Response Updates

Breaking the Cycle of Extreme Poverty

Reported by Convoy of Hope

More than 3,300 women from seven countries have participated in Convoy’s Economic Empowerment groups since 2011. This integrated strategy works with women living in extreme poverty and provides materials and training for income-generating activities, life skills coaching, weekly food support, access to savings accounts, and education on health and nutrition.

As with all of our international work, we actively monitor and evaluate these projects: The results have been remarkable. A pilot project conducted in the Philippines in 2015 revealed 100% of the participants reported an increase in income and 90% reported a decrease in hunger in their household. That’s why we’re so passionate about projects like Economic Empowerment. They enable us to address the underlying issues that will end poverty and hunger in the long run.

In addition to our own evaluations, current research of what works in the global fight against poverty and hunger shows significant positive results. A recent article in Science from Innovations in Poverty Action (IPA)*, a research group at Yale University, also validates our approach with Economic Empowerment.

The researchers used a randomized evaluation — similar to medical studies — to test the effect of projects on 10,000 households in six different countries (two of which Convoy works in). The objective was to give extremely families a significant boost out of poverty over a short amount of time. The results showed significant increases in food security, household consumption, physical and mental health, and empowerment for women. Families continued to see substantial benefits two and three years after the start of the program, meaning they are beginning to break the cycle of poverty.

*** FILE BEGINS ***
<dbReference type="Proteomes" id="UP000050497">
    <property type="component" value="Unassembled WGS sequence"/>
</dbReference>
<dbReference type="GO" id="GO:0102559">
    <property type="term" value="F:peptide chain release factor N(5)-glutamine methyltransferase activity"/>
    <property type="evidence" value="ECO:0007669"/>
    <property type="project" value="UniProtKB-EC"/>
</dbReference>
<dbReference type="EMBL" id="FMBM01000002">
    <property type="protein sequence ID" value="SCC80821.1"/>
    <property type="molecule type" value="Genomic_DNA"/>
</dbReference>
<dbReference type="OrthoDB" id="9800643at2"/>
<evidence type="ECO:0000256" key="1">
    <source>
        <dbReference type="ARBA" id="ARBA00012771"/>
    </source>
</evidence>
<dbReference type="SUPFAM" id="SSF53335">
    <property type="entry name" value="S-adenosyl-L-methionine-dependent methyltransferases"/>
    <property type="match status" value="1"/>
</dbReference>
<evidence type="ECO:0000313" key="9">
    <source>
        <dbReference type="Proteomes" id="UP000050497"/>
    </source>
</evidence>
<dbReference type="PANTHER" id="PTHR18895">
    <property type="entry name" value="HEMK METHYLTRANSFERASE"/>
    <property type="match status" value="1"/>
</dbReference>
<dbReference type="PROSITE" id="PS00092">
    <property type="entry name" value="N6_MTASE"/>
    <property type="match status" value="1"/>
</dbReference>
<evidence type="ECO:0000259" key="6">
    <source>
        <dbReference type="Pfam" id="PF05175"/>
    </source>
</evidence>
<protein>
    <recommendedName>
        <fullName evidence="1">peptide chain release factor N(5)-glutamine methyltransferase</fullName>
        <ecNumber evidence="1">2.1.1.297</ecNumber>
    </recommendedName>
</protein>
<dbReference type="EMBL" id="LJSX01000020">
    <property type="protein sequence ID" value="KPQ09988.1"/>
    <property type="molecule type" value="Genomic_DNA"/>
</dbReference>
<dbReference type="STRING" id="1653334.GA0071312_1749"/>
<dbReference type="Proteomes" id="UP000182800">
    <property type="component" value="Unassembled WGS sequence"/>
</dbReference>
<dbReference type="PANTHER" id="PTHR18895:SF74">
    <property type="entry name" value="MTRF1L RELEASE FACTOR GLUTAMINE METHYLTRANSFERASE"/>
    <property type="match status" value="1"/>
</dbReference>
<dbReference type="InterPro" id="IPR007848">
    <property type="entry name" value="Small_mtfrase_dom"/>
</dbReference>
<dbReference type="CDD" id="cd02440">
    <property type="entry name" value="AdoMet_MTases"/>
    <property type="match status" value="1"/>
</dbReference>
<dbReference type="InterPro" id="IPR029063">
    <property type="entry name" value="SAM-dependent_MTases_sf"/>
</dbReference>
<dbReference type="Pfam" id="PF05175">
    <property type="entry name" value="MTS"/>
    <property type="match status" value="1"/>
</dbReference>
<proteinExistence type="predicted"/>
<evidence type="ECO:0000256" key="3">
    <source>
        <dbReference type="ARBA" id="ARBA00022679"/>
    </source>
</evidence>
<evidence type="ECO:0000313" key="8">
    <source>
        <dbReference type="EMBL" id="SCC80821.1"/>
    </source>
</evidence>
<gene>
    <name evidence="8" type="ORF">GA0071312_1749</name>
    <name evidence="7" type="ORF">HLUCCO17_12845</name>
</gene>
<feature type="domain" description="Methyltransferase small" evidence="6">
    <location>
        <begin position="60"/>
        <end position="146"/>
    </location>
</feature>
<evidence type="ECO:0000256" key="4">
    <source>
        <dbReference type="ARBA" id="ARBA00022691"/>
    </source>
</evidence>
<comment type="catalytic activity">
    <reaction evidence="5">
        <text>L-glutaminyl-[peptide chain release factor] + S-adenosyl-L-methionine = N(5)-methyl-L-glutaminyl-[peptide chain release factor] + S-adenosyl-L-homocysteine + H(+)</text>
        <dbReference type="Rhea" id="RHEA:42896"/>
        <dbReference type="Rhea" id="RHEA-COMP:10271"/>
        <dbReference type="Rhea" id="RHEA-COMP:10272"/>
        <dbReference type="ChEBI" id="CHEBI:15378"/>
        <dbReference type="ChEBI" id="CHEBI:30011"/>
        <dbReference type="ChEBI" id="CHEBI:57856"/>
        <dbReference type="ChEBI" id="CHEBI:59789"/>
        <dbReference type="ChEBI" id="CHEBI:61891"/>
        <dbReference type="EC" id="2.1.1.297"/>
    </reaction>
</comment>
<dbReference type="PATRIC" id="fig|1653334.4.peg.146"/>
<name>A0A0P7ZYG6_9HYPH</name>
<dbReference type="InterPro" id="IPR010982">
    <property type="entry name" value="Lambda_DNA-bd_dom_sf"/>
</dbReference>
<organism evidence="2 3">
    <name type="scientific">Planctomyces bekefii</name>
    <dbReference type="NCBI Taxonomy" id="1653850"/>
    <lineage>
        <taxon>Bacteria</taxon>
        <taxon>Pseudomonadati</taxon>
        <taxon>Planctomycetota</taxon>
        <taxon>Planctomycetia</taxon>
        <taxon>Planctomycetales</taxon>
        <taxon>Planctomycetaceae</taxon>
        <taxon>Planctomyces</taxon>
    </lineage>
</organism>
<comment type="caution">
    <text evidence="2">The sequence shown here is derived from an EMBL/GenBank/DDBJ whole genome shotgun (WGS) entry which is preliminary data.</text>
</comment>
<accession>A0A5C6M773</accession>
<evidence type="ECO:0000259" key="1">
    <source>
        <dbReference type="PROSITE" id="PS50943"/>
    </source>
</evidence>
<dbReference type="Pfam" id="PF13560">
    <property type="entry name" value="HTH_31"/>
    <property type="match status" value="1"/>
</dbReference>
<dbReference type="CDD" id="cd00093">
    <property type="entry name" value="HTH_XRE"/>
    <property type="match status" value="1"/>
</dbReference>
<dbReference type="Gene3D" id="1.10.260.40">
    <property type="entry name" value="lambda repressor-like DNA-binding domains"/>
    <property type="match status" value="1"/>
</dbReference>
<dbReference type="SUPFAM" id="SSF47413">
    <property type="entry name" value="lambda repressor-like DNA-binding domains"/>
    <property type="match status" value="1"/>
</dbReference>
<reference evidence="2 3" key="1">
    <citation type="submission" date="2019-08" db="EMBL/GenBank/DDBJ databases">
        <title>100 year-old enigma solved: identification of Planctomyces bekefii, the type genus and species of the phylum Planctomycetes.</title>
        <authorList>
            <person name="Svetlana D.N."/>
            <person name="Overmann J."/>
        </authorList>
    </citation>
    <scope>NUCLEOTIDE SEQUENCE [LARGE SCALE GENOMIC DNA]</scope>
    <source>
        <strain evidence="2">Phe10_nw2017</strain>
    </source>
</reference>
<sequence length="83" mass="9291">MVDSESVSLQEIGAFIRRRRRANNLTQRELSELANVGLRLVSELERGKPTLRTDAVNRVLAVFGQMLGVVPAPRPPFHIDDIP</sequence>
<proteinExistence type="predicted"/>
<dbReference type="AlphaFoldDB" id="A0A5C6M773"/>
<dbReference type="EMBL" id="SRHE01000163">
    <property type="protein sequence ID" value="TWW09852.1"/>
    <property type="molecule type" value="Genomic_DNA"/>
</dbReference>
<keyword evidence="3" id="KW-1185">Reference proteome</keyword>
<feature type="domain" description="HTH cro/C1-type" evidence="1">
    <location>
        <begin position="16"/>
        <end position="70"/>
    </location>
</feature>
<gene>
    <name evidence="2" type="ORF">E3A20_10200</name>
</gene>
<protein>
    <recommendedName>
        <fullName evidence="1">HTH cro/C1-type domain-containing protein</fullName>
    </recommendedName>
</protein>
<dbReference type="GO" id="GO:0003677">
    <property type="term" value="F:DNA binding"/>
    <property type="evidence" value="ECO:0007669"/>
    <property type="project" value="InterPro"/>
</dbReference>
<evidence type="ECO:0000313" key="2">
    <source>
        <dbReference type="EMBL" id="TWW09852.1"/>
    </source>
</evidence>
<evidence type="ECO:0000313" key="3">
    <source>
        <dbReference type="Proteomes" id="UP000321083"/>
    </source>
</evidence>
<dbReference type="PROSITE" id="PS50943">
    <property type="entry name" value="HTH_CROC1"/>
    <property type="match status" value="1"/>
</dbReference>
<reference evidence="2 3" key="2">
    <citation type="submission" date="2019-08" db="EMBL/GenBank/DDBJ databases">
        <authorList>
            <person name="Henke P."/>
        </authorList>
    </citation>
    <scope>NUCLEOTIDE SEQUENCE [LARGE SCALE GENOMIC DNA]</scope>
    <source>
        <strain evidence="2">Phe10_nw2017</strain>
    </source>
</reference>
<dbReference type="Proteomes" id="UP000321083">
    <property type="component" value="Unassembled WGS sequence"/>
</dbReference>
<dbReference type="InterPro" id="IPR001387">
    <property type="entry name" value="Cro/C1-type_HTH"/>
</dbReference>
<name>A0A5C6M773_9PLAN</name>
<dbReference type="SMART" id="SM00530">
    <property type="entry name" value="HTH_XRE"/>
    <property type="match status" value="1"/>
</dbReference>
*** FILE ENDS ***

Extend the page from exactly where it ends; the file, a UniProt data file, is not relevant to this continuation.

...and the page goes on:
We are continuing to invest in Economic Empowerment because we’ve seen the positive results in our own work, and because the approach is being validated through studies by leading academic researchers. This approach is lifting women and households out of poverty, which means many families can now provide necessary meals for their children. Addressing the root of hunger requires a holistic approach — every investment is making a difference.

*A multifaceted program causes lasting progress for people in need: Evidence from six countries. Abhijit Banerjee, Esther Duflo, Nathanael Goldberg, Dean Karlan, Robert Osei, William Parienté, Jeremy Shapiro, Bram Thuysbaert, and Christopher Udry. Science 15 May 2015: 348 (6236)

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